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Sunday, 10 February 2013

AfterPlath

Apparently, according to a new book, Sylvia Plath, whose morbid anniversary is tomorrow (50 years since her cold Winter London flat suicide), was mentally disturbed from the age of 8 when her father died, and "dated" hundreds of men, sleeping with as many as five or six the same week, during her pre-Hughes time at Vassar in the 1950s; she also "self-harmed" and displayed rages of envy and perfectionism.  There is sexism in the fuss about this - many male poets - including her future husband - have been, or are, sexually voracious; and many poets teeter on the edge of mania, despair, or some unsteady cocktail of ambition, drive, and foreboding loss.

Plath On The Beach
One is hardly likely to forge an entirely new style of poetic utterance otherwise.  Plath, the evergreen poster girl for the madness-genius thin line, continues to sell papers, and books.  She is the flip side of Marilyn Monroe - the sexy, smart suicide herself - indeed, became as iconic as her, or James Dean - other infamous outsiders made world famous by destructive youth-meets-beauty-meets talent smash ups.  Is it merely gratuitous to know she dated wildly, perhaps a nymphomaniac, to use that quaint judgemental slur?  Or that she was perhaps Borderline?  It perhaps clears Hughes of being the main cause of her demise - the latest evidence suggests, as one friend recalls, she was a "time bomb".  Okay, so she was a bombshell, a time bomb, and a genius.  Quite a package.  Someone should stop selling it, and leave the poems to their own power, and the poet to rest in peace, which apparently, she never found topside.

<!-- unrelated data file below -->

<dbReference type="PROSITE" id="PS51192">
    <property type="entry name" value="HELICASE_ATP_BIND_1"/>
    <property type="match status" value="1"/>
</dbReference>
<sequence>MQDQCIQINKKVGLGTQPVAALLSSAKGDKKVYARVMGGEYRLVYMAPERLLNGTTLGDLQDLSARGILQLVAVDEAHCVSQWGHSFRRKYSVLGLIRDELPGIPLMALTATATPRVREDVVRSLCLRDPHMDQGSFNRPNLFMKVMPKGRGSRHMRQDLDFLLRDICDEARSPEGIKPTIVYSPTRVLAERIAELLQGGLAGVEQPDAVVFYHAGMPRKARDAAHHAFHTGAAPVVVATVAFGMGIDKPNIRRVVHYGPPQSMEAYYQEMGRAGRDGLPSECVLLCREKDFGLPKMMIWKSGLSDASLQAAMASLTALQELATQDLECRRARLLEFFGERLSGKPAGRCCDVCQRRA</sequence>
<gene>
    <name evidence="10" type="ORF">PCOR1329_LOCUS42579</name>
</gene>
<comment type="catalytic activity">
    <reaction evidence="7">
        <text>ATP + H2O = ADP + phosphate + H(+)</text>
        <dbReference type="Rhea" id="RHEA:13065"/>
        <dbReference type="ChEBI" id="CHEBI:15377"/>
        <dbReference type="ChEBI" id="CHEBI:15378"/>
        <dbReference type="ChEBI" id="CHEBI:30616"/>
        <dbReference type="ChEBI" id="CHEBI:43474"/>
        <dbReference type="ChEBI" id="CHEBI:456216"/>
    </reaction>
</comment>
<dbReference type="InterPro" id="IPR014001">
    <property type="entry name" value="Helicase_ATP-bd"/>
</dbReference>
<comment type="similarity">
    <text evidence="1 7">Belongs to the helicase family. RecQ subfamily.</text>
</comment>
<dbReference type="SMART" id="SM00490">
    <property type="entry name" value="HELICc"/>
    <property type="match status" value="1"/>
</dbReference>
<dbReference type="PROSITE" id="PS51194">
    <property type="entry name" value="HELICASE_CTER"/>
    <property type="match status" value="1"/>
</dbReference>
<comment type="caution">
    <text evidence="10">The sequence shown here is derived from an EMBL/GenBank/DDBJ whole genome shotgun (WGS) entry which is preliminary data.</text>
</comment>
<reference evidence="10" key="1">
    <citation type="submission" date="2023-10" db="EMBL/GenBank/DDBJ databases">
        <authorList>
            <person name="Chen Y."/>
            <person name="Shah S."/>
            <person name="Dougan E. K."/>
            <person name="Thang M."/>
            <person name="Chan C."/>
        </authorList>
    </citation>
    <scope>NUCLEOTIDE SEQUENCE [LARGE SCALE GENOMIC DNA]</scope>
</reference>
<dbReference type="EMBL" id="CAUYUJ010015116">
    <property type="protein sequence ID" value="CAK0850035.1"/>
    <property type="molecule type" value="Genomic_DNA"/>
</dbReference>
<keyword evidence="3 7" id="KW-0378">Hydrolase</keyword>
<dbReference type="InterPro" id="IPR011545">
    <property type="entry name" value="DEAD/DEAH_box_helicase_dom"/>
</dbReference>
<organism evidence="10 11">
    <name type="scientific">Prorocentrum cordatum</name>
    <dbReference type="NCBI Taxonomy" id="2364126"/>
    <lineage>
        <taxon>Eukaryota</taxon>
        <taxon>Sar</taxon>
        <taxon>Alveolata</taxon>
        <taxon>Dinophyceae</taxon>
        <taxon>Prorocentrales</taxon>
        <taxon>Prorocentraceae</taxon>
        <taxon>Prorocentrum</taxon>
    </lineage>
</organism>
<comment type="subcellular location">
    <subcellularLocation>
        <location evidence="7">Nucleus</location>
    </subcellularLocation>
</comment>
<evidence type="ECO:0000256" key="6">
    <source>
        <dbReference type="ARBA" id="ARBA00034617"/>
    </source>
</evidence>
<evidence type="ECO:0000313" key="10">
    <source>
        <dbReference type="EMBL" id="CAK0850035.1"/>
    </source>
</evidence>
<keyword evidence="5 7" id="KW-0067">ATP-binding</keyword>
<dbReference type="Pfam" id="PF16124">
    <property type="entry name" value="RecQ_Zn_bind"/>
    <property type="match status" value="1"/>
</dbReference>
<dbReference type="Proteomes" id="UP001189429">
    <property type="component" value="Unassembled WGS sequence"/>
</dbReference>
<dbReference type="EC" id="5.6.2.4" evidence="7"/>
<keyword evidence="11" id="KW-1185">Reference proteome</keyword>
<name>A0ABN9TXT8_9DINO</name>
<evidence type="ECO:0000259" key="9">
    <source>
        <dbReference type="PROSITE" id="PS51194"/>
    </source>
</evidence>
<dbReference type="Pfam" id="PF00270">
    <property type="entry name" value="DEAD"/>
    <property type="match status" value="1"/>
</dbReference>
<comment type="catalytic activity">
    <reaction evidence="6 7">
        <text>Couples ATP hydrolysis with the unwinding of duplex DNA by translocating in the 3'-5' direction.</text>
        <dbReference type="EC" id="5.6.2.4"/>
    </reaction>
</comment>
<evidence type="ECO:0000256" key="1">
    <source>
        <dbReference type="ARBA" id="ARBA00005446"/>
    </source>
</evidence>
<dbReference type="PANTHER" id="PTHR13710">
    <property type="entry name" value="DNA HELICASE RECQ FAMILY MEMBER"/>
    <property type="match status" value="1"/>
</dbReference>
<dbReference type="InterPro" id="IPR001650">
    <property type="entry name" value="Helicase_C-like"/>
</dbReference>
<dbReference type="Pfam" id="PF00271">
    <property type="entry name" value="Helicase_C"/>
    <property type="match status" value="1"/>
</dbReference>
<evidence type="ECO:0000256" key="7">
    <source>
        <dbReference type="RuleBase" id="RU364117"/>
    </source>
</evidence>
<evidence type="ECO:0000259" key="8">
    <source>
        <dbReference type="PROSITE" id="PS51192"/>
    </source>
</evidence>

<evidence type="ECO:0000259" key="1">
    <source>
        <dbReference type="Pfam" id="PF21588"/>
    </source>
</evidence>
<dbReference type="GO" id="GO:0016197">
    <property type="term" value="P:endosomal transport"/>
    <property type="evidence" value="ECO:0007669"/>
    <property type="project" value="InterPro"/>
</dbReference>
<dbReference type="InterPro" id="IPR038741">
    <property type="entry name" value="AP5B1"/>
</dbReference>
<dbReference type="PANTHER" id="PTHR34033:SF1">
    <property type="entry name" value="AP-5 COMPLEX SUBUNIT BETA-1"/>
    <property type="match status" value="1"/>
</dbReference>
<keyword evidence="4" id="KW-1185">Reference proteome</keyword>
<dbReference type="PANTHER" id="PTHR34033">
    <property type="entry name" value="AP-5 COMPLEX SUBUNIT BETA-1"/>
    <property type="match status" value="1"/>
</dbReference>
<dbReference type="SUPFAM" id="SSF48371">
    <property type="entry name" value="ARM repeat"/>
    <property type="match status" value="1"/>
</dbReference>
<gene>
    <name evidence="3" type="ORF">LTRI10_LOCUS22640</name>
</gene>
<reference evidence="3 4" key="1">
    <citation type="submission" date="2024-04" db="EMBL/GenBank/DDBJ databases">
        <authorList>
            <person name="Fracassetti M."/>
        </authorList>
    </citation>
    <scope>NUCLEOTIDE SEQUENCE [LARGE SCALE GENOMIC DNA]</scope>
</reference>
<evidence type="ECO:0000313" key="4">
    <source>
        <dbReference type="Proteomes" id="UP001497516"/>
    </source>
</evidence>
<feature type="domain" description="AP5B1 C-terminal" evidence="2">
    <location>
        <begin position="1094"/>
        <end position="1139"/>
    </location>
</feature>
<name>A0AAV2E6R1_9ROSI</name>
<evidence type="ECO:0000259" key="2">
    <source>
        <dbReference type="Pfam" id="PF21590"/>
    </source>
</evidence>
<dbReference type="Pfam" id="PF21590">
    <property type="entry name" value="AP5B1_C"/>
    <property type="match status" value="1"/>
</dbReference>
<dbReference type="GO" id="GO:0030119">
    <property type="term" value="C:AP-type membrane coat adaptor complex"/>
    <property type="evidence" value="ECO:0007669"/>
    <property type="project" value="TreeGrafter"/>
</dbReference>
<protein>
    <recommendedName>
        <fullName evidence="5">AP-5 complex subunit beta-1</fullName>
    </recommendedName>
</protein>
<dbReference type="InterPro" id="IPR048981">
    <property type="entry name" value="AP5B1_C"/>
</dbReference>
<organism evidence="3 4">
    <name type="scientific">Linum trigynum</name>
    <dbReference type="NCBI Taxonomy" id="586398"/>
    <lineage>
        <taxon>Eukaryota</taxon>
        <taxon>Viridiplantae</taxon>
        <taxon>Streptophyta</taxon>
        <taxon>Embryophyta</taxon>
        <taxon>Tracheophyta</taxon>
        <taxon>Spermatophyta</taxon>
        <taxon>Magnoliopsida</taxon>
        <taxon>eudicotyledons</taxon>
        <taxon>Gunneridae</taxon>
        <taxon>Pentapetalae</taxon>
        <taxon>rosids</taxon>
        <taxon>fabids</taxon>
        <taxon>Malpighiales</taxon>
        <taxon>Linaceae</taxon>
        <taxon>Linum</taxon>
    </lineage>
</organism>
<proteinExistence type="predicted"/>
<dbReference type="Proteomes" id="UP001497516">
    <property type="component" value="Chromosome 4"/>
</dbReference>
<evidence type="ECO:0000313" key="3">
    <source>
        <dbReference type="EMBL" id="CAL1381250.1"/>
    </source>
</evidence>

One note, though: Plath's influence has not gone away, which is striking.  She continues to empower young men and women (and sometimes even me), to express powerful feelings, and to do so artfully, or, if artlessly, then originally.  She is, arguably, the woman poet closest to the myth of Rimbaud, or Byron - doomed, young, unique, erotic - and as such, foundational.  One of the greats of the last century, then, despite and because of her strange desires, delusions, and demands.  Pop stars and actresses can pretend to be her, but you can't outdo Plath - you can merely build on her work, likely in combination with other styles and influences.
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